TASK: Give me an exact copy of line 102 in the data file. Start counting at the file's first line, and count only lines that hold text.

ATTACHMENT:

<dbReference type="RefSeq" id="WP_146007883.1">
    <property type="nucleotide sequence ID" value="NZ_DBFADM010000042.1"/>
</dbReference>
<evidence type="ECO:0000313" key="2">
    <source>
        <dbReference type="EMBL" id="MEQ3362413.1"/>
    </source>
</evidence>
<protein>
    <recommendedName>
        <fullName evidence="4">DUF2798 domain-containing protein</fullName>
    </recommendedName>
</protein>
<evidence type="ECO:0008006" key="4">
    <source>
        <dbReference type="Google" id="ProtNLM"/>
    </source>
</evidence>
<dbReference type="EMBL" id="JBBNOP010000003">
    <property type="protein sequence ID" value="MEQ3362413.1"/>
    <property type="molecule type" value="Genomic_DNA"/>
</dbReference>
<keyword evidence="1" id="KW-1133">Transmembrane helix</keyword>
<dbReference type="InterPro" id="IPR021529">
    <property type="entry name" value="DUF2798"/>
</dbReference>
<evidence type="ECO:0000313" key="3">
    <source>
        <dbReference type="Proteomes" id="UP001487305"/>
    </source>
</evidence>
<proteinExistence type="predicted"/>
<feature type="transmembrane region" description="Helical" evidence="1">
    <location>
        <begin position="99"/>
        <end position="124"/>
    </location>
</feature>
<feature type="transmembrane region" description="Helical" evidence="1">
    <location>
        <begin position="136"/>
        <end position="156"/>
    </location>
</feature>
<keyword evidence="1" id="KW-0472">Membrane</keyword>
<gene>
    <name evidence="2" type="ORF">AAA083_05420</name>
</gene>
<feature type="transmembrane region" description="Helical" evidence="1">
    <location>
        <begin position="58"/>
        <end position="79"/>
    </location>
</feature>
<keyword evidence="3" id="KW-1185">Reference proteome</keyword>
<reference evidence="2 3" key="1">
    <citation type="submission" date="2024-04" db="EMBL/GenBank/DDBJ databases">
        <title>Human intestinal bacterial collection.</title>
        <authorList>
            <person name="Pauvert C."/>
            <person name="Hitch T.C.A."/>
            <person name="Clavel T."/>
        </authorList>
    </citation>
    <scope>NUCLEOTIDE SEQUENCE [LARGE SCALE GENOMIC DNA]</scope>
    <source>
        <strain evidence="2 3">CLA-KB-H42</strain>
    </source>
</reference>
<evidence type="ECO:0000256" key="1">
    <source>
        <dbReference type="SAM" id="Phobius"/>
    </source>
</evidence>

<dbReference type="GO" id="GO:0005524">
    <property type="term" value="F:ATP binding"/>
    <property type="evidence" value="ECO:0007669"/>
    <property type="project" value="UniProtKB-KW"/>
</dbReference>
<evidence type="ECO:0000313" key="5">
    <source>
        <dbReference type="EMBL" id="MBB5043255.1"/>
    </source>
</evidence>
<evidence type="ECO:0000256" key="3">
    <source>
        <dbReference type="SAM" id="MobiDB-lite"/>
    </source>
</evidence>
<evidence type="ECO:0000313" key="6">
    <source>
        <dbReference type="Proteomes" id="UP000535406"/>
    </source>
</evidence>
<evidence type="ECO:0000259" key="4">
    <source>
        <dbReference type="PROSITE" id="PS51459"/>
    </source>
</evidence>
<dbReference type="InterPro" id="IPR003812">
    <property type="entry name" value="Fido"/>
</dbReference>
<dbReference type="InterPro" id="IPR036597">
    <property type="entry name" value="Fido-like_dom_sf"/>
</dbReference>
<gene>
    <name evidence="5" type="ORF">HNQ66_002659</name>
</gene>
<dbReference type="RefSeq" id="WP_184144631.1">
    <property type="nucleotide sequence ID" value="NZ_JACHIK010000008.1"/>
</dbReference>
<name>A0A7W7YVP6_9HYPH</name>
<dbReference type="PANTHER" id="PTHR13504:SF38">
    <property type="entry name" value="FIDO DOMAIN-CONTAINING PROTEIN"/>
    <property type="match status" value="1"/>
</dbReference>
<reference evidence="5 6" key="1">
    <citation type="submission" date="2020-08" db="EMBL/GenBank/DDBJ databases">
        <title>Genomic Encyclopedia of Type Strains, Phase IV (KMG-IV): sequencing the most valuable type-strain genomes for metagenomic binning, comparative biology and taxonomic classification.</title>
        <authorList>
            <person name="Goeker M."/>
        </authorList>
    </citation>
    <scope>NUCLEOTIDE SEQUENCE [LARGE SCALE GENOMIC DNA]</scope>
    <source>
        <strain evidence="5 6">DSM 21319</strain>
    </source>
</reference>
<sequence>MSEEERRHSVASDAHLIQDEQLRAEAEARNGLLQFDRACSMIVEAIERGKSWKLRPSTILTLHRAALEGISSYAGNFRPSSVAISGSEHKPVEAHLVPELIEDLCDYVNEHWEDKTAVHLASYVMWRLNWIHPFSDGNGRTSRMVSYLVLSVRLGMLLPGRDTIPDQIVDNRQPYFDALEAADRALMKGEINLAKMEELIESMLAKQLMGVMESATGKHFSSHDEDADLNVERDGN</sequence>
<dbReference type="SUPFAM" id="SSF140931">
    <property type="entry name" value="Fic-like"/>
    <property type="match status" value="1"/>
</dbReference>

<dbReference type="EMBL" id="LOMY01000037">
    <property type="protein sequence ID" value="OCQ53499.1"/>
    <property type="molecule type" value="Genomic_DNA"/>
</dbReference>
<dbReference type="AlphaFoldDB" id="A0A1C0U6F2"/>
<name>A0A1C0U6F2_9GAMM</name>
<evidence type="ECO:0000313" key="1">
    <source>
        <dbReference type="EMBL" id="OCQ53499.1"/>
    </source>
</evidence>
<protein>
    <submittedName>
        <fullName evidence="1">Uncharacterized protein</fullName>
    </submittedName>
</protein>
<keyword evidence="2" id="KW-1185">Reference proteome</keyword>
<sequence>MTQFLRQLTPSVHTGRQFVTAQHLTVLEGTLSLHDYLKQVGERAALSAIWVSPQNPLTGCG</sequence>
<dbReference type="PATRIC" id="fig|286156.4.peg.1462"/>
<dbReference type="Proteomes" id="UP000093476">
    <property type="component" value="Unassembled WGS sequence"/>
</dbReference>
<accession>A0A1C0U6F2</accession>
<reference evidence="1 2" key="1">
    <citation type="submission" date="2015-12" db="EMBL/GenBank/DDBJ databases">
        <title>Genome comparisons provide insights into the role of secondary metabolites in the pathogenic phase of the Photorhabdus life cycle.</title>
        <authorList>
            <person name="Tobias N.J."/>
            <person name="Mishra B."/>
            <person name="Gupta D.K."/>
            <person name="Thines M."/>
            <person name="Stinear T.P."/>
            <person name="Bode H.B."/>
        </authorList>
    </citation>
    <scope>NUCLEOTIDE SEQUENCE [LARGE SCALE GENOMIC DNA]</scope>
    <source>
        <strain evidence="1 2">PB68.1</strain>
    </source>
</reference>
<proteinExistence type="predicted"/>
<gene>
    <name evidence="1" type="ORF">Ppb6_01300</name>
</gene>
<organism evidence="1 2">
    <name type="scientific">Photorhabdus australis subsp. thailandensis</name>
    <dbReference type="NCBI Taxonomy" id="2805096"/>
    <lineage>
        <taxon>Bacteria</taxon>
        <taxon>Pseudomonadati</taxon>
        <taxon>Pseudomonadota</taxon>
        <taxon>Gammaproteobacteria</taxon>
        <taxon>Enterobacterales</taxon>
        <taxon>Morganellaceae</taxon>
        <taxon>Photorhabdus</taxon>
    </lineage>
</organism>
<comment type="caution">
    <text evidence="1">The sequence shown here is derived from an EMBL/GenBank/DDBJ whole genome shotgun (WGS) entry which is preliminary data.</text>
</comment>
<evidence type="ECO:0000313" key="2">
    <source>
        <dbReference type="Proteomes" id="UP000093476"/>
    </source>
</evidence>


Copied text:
</dbReference>